Albert Lea Tribune, Guest Column: Goal of hospice is to give best care possible by Cory Ingram — Our community hospices of Austin and Albert Lea thank community members for their dedicated support of our Mayo Clinic Health System Hospice through their volunteer work and donations of all shapes and sizes. This last year we had an Eagle Scout complete their Eagle project through making blankets for our patients. We appreciate your kind words of support and partnership in all our community-wide efforts. —Cory Ingram is medical director of hospice and palliative care in southeast Minnesota for Mayo Clinic.

WKBT La Crosse, How local hospitals train for active shooter situation by Sarah Thamer — …Mayo Clinic Health System also has procedures in place for employees. "First preferred method would be to run out of the area, then if you are trapped into an area, you would want to hide, and the least preferred method would be to actually fight the active shooter as a last resort," said Charles Hall, security operations supervisor with Mayo Clinic Health System.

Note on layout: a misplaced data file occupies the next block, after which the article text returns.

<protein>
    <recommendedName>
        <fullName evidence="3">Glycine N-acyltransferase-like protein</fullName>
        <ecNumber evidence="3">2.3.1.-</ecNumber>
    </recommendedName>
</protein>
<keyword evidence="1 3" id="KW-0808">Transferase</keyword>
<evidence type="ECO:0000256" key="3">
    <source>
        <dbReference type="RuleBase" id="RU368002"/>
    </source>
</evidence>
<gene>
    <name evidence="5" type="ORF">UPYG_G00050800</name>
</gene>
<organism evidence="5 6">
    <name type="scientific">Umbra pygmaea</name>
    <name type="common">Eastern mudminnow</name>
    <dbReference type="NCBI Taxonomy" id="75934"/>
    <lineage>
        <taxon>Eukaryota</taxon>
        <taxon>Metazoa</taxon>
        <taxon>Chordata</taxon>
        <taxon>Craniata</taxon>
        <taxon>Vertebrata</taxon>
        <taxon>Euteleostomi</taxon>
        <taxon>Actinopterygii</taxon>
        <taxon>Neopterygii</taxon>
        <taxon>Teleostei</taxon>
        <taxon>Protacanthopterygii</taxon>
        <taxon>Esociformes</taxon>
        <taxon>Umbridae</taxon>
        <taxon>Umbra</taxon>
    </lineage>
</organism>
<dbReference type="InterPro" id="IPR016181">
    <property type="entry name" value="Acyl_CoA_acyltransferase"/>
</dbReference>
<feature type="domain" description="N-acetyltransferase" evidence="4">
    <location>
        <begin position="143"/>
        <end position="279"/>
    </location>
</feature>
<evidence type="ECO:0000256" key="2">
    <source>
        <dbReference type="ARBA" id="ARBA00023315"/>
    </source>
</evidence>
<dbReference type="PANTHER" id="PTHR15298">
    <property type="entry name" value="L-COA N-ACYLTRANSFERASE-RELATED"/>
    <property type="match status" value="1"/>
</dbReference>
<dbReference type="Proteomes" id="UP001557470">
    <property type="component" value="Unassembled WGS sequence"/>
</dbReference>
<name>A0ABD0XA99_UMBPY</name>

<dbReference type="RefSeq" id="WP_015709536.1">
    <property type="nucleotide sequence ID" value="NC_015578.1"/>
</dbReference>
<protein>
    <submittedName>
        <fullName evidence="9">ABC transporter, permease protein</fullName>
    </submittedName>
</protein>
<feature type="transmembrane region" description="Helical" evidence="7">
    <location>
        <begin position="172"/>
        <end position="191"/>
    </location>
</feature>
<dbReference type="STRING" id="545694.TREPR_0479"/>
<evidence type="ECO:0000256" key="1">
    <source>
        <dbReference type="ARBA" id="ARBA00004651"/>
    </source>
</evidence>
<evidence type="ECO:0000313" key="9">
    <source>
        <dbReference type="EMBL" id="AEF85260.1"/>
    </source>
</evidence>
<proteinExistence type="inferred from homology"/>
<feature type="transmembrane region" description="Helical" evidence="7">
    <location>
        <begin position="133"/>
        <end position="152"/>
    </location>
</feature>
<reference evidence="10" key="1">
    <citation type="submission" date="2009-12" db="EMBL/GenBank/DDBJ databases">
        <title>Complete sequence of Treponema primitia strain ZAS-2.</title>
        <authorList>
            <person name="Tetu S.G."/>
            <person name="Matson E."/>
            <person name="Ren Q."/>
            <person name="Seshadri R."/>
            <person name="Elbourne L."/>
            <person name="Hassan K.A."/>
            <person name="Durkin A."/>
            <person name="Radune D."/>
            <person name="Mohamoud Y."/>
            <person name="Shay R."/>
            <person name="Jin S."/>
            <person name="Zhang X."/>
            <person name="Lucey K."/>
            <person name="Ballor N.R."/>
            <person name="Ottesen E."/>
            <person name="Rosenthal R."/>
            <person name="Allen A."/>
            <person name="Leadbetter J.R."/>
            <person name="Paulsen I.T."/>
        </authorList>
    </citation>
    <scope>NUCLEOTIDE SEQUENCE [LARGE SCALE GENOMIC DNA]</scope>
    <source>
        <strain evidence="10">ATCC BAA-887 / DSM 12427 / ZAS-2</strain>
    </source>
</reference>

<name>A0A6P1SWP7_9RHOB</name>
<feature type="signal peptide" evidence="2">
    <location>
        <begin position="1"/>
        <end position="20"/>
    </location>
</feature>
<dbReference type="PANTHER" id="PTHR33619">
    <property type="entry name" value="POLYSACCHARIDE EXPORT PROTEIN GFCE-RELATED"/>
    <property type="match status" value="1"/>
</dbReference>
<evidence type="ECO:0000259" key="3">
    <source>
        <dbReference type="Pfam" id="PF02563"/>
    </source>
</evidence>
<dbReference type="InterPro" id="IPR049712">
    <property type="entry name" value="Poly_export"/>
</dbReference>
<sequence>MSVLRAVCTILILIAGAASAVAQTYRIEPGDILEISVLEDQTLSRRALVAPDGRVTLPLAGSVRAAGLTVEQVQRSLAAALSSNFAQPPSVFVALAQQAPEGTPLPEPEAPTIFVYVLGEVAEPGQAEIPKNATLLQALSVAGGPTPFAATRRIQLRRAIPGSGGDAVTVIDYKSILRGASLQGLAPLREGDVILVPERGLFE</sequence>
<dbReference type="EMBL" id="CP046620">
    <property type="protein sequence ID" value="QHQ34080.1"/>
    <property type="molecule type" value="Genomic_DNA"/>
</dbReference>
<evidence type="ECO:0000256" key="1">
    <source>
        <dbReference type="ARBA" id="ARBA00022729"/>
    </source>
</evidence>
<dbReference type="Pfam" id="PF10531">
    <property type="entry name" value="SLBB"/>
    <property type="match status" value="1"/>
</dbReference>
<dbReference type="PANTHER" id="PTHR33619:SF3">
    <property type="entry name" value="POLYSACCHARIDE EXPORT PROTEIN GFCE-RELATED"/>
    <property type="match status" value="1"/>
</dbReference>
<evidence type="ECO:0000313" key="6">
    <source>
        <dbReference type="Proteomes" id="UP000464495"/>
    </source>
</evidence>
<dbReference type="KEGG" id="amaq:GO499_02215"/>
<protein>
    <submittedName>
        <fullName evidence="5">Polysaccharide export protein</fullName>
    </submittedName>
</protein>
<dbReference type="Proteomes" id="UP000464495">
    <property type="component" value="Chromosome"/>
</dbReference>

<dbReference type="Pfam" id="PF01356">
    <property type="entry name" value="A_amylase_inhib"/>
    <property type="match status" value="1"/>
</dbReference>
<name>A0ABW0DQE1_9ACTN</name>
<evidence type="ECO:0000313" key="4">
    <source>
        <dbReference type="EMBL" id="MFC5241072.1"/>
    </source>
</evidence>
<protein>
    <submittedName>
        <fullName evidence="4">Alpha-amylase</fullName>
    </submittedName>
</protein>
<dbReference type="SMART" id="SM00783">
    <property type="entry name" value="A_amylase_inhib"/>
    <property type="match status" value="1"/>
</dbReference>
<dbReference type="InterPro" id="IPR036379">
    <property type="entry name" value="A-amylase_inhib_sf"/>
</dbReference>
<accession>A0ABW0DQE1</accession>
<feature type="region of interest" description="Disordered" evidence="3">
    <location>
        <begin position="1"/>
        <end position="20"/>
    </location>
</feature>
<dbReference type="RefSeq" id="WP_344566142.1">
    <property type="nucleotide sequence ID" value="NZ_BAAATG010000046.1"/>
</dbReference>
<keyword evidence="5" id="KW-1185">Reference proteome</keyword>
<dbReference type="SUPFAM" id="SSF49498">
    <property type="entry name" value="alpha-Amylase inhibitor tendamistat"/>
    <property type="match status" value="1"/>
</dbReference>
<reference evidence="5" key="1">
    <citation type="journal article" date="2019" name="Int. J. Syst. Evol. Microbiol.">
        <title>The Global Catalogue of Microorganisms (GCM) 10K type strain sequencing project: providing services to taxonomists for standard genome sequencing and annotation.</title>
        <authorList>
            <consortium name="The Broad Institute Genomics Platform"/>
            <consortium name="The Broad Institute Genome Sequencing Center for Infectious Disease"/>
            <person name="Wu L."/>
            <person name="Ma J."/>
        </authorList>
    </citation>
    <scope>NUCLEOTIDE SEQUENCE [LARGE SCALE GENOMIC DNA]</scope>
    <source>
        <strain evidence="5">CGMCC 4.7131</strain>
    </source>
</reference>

WXOW La Crosse, Lung screening program could help catch cancer early by Jeremy Culver — A screening clinic at Mayo Clinic Health System in La Crosse has a tool to help identify the disease early…“By the time someone presents with symptoms of lung cancer it may be farther progressed and harder to treat,” Jenny Prinsen, N.P. with Mayo Clinic Health System said. In fact the National Institute of Health found the survival rate for lung cancer is only 18.6 percent, but jumps to 56 percent if it’s found early. “If by going through the program we identify a lung cancer early it may be the decision that saves their lives,” Prinsen said.

La Crosse Tribune, Franciscan Sisters of Perpetual Adoration to receive $37 million in 20-year deal with Mayo by Mike Tighe — The Franciscan Sisters of Perpetual Adoration will receive $37 million in cash, real property and other services over a 20-year period under the order’s agreement to transfer sponsorship of Mayo Clinic Health System-Franciscan Healthcare to Mayo Clinic Health System. The transfer from the La Crosse-based order to Mayo in Rochester, Minn., which the La Crosse-based order announced a year ago, originally was scheduled for July 1 but became effective when papers were signed on Oct. 31.

KAUS Radio, Mayo Clinic urges food safety heading into Thanksgiving holiday — Whether you’re traveling for the Thanksgiving holiday or cooking at home, there are a number of possible dangers hiding in your Thanksgiving feast you’ll want to prepare for. KAUS News spoke with Kjersten Nett, a registered Dietician with Mayo Clinic Health Systems in Austin and Albert Lea who stated that your various thanksgiving dishes should be put in the refrigerator for approximately two hours when your meal is finished…